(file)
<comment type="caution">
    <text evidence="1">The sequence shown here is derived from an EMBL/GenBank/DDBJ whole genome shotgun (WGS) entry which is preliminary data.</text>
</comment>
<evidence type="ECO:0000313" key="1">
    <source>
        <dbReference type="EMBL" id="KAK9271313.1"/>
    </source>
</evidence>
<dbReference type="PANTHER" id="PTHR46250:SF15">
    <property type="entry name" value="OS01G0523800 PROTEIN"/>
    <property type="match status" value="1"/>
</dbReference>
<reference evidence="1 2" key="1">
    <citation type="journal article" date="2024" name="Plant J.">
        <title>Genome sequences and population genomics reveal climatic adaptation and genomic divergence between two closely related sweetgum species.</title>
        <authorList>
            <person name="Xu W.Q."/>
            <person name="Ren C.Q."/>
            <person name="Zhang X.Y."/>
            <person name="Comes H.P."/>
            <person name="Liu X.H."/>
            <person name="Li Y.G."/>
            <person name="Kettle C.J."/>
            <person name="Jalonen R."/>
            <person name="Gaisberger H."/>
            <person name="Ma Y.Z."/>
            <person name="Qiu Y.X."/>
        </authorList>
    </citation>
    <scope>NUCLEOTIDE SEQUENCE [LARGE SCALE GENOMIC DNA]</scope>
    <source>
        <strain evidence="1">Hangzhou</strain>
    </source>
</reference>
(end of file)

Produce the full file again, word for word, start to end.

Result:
<comment type="caution">
    <text evidence="1">The sequence shown here is derived from an EMBL/GenBank/DDBJ whole genome shotgun (WGS) entry which is preliminary data.</text>
</comment>
<evidence type="ECO:0000313" key="1">
    <source>
        <dbReference type="EMBL" id="KAK9271313.1"/>
    </source>
</evidence>
<dbReference type="PANTHER" id="PTHR46250:SF15">
    <property type="entry name" value="OS01G0523800 PROTEIN"/>
    <property type="match status" value="1"/>
</dbReference>
<reference evidence="1 2" key="1">
    <citation type="journal article" date="2024" name="Plant J.">
        <title>Genome sequences and population genomics reveal climatic adaptation and genomic divergence between two closely related sweetgum species.</title>
        <authorList>
            <person name="Xu W.Q."/>
            <person name="Ren C.Q."/>
            <person name="Zhang X.Y."/>
            <person name="Comes H.P."/>
            <person name="Liu X.H."/>
            <person name="Li Y.G."/>
            <person name="Kettle C.J."/>
            <person name="Jalonen R."/>
            <person name="Gaisberger H."/>
            <person name="Ma Y.Z."/>
            <person name="Qiu Y.X."/>
        </authorList>
    </citation>
    <scope>NUCLEOTIDE SEQUENCE [LARGE SCALE GENOMIC DNA]</scope>
    <source>
        <strain evidence="1">Hangzhou</strain>
    </source>
</reference>